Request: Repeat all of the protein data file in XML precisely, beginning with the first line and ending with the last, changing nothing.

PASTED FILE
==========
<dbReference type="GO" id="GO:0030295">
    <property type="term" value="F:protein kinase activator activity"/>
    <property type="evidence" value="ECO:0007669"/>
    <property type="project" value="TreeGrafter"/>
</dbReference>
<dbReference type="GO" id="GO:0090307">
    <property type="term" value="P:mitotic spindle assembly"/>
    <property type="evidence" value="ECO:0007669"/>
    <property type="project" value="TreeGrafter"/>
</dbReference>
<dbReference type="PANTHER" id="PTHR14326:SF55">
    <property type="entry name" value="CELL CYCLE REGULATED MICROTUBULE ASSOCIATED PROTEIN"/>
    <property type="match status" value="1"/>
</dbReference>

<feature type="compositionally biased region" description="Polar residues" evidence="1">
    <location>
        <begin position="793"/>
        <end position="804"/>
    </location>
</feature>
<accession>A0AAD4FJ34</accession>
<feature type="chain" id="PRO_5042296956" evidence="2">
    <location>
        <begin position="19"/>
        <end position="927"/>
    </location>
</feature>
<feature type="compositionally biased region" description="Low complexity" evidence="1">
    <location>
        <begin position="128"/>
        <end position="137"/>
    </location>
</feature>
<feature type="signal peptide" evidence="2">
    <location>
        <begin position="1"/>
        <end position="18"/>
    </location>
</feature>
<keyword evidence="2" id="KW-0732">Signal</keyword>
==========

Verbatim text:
<dbReference type="GO" id="GO:0030295">
    <property type="term" value="F:protein kinase activator activity"/>
    <property type="evidence" value="ECO:0007669"/>
    <property type="project" value="TreeGrafter"/>
</dbReference>
<dbReference type="GO" id="GO:0090307">
    <property type="term" value="P:mitotic spindle assembly"/>
    <property type="evidence" value="ECO:0007669"/>
    <property type="project" value="TreeGrafter"/>
</dbReference>
<dbReference type="PANTHER" id="PTHR14326:SF55">
    <property type="entry name" value="CELL CYCLE REGULATED MICROTUBULE ASSOCIATED PROTEIN"/>
    <property type="match status" value="1"/>
</dbReference>

<feature type="compositionally biased region" description="Polar residues" evidence="1">
    <location>
        <begin position="793"/>
        <end position="804"/>
    </location>
</feature>
<accession>A0AAD4FJ34</accession>
<feature type="chain" id="PRO_5042296956" evidence="2">
    <location>
        <begin position="19"/>
        <end position="927"/>
    </location>
</feature>
<feature type="compositionally biased region" description="Low complexity" evidence="1">
    <location>
        <begin position="128"/>
        <end position="137"/>
    </location>
</feature>
<feature type="signal peptide" evidence="2">
    <location>
        <begin position="1"/>
        <end position="18"/>
    </location>
</feature>
<keyword evidence="2" id="KW-0732">Signal</keyword>